|Author(s)||Jason Turowetz, Anne Warfield Rawls|
|Title||The development of Garfinkel’s ‘Trust’ argument from 1947 to 1967: Demonstrating how inequality disrupts sense and self-making|
|Tag(s)||EMCA, Harold Garfinkel, Identity, Inequality, Race, Social justice, Trust conditions, Racism|
|Journal||Journal of Classical Sociology|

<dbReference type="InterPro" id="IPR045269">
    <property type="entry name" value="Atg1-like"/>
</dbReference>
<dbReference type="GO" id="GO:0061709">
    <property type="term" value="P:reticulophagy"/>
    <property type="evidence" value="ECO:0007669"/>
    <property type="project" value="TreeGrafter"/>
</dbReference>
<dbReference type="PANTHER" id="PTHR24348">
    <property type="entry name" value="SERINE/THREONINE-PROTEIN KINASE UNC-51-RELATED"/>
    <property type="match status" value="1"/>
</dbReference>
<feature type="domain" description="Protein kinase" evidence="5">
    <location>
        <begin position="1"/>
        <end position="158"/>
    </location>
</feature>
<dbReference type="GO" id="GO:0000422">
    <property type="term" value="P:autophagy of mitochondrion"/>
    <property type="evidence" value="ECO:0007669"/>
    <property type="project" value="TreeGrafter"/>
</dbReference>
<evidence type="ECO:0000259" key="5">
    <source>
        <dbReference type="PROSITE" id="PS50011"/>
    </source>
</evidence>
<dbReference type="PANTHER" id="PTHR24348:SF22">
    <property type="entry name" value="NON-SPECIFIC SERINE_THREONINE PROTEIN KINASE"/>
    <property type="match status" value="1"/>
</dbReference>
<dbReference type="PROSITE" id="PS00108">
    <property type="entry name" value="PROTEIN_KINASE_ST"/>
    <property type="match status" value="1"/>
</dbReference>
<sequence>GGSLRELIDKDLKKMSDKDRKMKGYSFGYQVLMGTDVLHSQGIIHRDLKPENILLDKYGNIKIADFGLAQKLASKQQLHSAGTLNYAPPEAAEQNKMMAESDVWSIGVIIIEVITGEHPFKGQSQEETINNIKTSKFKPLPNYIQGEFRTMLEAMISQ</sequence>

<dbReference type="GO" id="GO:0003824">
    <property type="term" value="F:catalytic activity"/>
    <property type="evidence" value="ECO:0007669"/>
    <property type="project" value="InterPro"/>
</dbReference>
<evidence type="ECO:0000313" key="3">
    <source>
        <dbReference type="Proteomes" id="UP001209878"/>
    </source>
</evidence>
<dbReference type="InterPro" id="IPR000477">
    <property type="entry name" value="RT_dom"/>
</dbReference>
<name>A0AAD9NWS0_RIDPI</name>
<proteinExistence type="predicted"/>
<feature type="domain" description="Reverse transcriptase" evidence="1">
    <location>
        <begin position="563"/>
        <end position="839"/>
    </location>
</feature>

Garfinkel began developing his famous Trust argument, that a minimum of equality and reciprocity he called ‘Trust Conditions’ is a prerequisite for sense-making in interaction, while working with Parsons from 1946 to 1952. The argument grounds a social justice approach to social order and meaning with affinities to Durkheim’s ‘implicit conditions of contract’ and Du Bois’ ‘double consciousness’. Tracing the development of the Trust argument, we examine 14 unpublished PhD proposals from 1948 in which Garfinkel formulated his approach through studies of Jewish identity that, with his earlier research on Race and subsequent studies of the ‘pre-medical candidate’ and transgender identity, demonstrate how inequality disrupts normal ordinary practices of sense and self-making. As a social theory, Garfinkel’s position builds on approaches to social action, interaction and language by Parsons, Schutz and Wittgenstein. As a systematic research programme, however, Garfinkel’s ethnomethodology charted new territory. Inspired by his own experiences as a Jewish man, he was the first to focus on how interactional troubles reveal the ‘hidden’ taken-for-granted details of how social objects and identities are cooperatively achieved in interaction and document how inequality interferes with that achievement.